ATHSOS and the Glenunga International High School

The original school on the site of the Glenunga International High School (previously called the Glenunga High School) opened in 1963 as the Adelaide Technical High School. Adelaide Technical High School had formerly been located in the Brookman Building on the corner of North Terrace and Frome Street in the city. The school had been established as the Preparatory School of the South Australian School of Mines and Industries in 1903 with an initial enrolment of about 90 students. The objective of the school was to prepare students for School of Mines courses as well as providing suitable secondary schooling for those wanting to enter directly into commerce and industry. While initially the school catered only for boys, girls were admitted in 1915 and a commercial course was provided. The school continued to operate under the direction of the School of Mines with one or two name changes until the Council decided in 1918 that it would be known henceforth as the Adelaide Technical High School.

From its earliest days, entrance to the school was based on academic merit. Prospective students had to undergo an entrance examination with the acceptance standard based on the highest grade of English and Arithmetic taught in Primary Schools. This had the advantage of providing a means for limiting the number of students to the available accommodation in the building which also had to cater for the needs of the School of Mines.

This shortage of accommodation remained a problem for the school for the entire duration of its stay at North Terrace. With the expansion of the School of Mines due to the establishment of new Degree courses in the 1950’s, the Council decided that the school would have to transfer as a complete unit to a new site. However, no suitable new site in the city could be found and it looked as though the school would have to close. Last minute negotiations with the Government of the day then resulted in a decision to establish a new school at Glenunga. As part of the change, the school was to come under the direction of the Department of Education and all connections with the School of Mines (by then known as the Institute of Technology) would be severed.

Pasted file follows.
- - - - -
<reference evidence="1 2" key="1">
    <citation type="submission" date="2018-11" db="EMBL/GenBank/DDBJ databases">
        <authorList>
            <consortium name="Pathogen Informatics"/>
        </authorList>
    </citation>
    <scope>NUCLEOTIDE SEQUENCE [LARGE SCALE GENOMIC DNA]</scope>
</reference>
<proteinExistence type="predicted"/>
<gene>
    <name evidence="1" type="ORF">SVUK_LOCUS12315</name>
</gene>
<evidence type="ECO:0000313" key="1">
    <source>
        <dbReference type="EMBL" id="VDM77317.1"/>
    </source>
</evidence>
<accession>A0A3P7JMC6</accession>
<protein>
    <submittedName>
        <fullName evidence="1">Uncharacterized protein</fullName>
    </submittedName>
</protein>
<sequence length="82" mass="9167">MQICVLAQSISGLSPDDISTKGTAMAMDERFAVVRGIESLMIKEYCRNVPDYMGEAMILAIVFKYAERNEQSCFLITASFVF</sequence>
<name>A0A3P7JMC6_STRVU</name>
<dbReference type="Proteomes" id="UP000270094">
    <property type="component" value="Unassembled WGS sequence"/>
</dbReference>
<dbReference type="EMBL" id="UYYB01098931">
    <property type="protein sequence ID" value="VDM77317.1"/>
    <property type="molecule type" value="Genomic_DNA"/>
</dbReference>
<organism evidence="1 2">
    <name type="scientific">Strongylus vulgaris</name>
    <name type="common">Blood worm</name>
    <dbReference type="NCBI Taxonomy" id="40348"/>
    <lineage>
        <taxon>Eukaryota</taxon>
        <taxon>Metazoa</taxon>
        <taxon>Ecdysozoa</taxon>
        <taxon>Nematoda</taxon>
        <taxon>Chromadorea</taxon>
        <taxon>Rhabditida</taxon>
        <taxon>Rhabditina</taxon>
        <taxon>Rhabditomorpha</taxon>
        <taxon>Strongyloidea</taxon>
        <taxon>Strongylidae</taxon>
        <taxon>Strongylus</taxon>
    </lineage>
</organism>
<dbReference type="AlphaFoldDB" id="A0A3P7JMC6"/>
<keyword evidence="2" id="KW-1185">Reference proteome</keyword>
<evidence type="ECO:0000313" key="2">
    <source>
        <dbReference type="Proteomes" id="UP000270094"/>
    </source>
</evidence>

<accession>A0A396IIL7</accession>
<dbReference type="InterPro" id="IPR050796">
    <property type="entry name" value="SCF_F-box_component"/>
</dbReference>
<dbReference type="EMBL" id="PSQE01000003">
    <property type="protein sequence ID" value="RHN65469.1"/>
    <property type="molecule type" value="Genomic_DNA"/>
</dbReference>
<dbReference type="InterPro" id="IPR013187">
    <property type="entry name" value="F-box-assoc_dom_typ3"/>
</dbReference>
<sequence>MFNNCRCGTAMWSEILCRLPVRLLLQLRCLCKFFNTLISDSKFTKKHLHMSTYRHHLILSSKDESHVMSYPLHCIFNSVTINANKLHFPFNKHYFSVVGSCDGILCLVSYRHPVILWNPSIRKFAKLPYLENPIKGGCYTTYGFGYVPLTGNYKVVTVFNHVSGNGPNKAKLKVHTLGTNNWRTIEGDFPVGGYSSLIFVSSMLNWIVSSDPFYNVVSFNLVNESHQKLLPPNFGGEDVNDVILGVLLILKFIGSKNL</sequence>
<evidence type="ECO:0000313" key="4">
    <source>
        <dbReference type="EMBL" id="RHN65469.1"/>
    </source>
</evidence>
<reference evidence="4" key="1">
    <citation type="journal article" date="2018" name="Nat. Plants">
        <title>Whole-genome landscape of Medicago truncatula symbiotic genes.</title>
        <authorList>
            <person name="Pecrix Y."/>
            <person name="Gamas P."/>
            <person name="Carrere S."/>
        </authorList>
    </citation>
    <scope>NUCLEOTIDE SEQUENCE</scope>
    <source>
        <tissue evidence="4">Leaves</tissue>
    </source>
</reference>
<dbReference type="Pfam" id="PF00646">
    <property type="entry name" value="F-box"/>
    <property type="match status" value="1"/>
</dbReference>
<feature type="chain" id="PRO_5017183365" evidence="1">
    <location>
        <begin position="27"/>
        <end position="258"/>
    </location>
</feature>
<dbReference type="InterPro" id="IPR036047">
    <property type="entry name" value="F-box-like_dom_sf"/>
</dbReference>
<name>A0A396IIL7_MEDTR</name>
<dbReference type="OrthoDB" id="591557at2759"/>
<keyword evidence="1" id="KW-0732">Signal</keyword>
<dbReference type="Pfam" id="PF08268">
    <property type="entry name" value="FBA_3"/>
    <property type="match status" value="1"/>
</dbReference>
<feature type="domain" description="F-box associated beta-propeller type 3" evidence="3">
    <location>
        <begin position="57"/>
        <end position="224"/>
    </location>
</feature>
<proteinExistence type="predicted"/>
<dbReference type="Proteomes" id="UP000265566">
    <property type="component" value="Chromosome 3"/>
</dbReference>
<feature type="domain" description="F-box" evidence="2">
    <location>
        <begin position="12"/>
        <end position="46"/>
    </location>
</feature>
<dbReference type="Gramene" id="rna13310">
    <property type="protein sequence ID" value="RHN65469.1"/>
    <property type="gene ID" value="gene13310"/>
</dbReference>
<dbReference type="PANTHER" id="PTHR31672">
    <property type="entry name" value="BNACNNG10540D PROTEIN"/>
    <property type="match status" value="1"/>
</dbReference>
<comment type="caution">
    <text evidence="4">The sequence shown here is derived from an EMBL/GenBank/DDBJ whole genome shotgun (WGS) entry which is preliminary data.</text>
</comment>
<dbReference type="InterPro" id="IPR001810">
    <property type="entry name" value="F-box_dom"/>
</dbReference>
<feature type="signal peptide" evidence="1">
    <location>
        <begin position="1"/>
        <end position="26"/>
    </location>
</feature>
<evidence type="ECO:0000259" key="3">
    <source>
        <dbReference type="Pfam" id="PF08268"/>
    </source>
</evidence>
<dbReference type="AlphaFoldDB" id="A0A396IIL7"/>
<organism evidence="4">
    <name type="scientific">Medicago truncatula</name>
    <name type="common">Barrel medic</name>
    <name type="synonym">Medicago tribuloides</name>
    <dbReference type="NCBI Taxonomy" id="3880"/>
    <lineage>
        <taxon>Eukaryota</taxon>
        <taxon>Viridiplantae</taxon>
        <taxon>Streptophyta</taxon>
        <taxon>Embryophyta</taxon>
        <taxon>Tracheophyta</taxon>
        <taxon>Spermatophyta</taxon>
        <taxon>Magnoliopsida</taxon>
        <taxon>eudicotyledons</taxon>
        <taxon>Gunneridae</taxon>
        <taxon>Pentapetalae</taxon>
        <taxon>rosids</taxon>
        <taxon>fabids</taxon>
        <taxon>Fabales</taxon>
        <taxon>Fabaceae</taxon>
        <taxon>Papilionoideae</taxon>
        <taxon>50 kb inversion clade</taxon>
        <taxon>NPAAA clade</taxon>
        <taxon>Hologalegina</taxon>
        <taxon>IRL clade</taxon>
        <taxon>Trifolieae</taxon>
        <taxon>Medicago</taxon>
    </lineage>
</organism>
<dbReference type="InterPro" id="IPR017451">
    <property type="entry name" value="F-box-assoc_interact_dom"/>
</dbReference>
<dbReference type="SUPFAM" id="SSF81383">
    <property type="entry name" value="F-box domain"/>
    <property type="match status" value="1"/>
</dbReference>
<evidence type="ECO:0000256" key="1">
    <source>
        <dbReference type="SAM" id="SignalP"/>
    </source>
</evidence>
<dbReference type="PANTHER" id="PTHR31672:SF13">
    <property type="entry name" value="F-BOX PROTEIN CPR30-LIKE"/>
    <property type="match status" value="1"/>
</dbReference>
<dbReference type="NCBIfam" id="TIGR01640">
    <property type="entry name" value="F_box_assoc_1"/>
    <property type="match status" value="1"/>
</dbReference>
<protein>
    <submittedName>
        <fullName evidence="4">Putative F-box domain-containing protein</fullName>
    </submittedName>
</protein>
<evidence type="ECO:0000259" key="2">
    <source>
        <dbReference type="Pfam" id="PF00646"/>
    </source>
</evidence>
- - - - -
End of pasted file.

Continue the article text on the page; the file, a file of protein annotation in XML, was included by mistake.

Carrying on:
The construction of the new school was completed in 1963 and the whole school transferred from North Terrace in September that year. Over the next few years the specialised curriculum of the old Adelaide Technical High School which had been developed to suit particular objectives gradually changed to a broad-based curriculum similar to that available at other high schools. This was reflected in the change of the name of the school to Glenunga High School in 1974. With the introduction of the International Baccalaureate course in 1990 the name of the school changed again and it is now known as the Glenunga International High School.

In March 2015, the Blue and Gold Alumni Association was launched at GIHS with the objective of providing a means for former students to keep in touch and to collect and to maintain the memory of a unique school which made a significant contribution to education in South Australia. As part of this objective the Association funds two scholarships for students of the Glenunga International High School in memory of the two longest-serving headmasters of the Adelaide Technical High School. It is hoped that the activities of the Association will inspire Glenunga old scholars to continue with and expend these objectives for the long-term benefit of the school.

Membership is open to persons who have attended or taught at Adelaide Technical High School, Glenunga High School and Glenunga International High School. 
The association has five broad goals.

  • Develop a close working relationship between the school and the alumni association and its members;
  • Establish good communications among all members of the association;
  • Organise special events including reunions;
  • Assist the establishment of sporting and other groups; and to
  • Provide mentors for both current students at GIHS and old scholars.